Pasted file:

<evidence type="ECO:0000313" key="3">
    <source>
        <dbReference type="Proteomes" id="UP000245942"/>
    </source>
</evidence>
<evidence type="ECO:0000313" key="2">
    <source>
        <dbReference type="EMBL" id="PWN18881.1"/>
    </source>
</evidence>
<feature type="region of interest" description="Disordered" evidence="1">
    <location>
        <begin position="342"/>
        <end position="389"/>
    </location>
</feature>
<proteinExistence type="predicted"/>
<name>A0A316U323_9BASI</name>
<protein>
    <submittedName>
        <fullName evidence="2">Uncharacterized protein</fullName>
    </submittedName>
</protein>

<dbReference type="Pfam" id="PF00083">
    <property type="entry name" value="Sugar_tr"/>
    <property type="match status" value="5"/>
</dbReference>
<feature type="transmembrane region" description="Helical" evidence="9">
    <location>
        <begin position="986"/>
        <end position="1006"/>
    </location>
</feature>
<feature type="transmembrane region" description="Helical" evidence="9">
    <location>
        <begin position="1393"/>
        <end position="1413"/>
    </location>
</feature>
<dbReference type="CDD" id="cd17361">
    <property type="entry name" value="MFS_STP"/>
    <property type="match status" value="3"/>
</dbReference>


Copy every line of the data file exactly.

<evidence type="ECO:0000313" key="3">
    <source>
        <dbReference type="Proteomes" id="UP000245942"/>
    </source>
</evidence>
<evidence type="ECO:0000313" key="2">
    <source>
        <dbReference type="EMBL" id="PWN18881.1"/>
    </source>
</evidence>
<feature type="region of interest" description="Disordered" evidence="1">
    <location>
        <begin position="342"/>
        <end position="389"/>
    </location>
</feature>
<proteinExistence type="predicted"/>
<name>A0A316U323_9BASI</name>
<protein>
    <submittedName>
        <fullName evidence="2">Uncharacterized protein</fullName>
    </submittedName>
</protein>

<dbReference type="Pfam" id="PF00083">
    <property type="entry name" value="Sugar_tr"/>
    <property type="match status" value="5"/>
</dbReference>
<feature type="transmembrane region" description="Helical" evidence="9">
    <location>
        <begin position="986"/>
        <end position="1006"/>
    </location>
</feature>
<feature type="transmembrane region" description="Helical" evidence="9">
    <location>
        <begin position="1393"/>
        <end position="1413"/>
    </location>
</feature>
<dbReference type="CDD" id="cd17361">
    <property type="entry name" value="MFS_STP"/>
    <property type="match status" value="3"/>
</dbReference>